Texas School’s Lesson on Chivalry Asked Girls to ‘Walk Daintily’ and Obey Men

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tags: gender, education, Texas, sexism, social studies

It was a tradition that went back years at Shallowater High School in northwest Texas. For one day, the senior boys dressed in suits and ties and the girls put on frocks and heels.

The boys addressed the girls as “milady,” held doors open for them and helped them to their seats in class or at lunch. The girls had to walk behind the boys and were forbidden to “complain or whine” or demonstrate any kind of “intellectual superiority.”

The rules were part of an assignment from an English teacher who for years had used it to show students in her class how women were treated as inferiors under the chivalric code of medieval times. But this year, the school in Shallowater, a town of about 2,500 people about 12 miles northwest of Lubbock, canceled the lesson amid parent complaints that asking girls to act subserviently to boys was the wrong way to teach them about sexism and history.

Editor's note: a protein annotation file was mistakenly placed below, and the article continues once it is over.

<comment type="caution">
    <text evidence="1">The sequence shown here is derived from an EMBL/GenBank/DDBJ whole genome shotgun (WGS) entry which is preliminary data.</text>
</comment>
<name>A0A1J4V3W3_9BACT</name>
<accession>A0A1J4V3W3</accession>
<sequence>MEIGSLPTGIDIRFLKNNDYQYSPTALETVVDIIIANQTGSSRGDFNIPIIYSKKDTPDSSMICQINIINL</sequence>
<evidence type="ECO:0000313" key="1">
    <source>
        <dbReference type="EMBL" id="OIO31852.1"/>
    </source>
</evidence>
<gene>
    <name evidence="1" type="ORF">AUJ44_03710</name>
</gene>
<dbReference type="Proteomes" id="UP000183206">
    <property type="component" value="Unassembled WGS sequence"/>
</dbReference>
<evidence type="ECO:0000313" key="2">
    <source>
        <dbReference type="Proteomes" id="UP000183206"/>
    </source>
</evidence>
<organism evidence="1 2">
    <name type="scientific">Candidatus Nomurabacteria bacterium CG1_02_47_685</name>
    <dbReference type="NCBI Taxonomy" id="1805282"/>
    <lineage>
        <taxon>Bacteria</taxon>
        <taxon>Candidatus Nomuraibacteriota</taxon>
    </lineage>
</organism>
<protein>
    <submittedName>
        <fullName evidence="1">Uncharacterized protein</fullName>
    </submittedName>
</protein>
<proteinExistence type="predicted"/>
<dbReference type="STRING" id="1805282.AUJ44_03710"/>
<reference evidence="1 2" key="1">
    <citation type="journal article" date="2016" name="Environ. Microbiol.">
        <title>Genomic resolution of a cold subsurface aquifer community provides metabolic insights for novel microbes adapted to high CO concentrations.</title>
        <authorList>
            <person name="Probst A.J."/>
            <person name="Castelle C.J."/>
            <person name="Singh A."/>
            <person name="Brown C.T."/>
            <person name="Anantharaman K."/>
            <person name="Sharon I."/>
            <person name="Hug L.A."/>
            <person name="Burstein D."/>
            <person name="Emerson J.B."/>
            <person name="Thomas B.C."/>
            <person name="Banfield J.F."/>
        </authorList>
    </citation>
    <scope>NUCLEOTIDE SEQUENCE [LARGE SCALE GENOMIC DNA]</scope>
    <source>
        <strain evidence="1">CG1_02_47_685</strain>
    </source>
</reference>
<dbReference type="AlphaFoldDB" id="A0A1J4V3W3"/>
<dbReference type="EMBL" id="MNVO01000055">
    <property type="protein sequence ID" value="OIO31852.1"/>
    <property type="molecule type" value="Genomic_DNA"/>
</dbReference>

The cancellation comes as many schools are re-examining traditions that are now being recognized as outdated, sexist or racist. It also highlighted, according to students, how even well-meaning lesson plans can backfire.

“I really don’t think it was the teacher’s intention to have it be such a sexist lesson,” said Hannah Carreon, 18, a senior at the high school. “There were girls that were excited to get to do this finally and get to dress up.”

She added, “But there were also a lot who were obviously upset about it.”

School officials declined requests for an interview and the teacher did not respond to a request for comment.


The exercise had been scheduled to take place on Wednesday. Female and male students, who had been reading “Beowulf” and the works of Chaucer, were given assignment sheets that described 11 “rules for chivalry.” They would be awarded 10 points for every rule they followed.

Boys were asked to rise any time a female student or faculty member entered a room, to avoid profanity or “vulgar words” and to “allow ladies to leave the room before they leave.”

Girls had to walk behind men or “walk daintily, as if their feet were bound”; address men with “a lowered head and a curtsy”; “clean up” after their male classmates; and “obey any reasonable request” from a man.


Read entire article at New York Times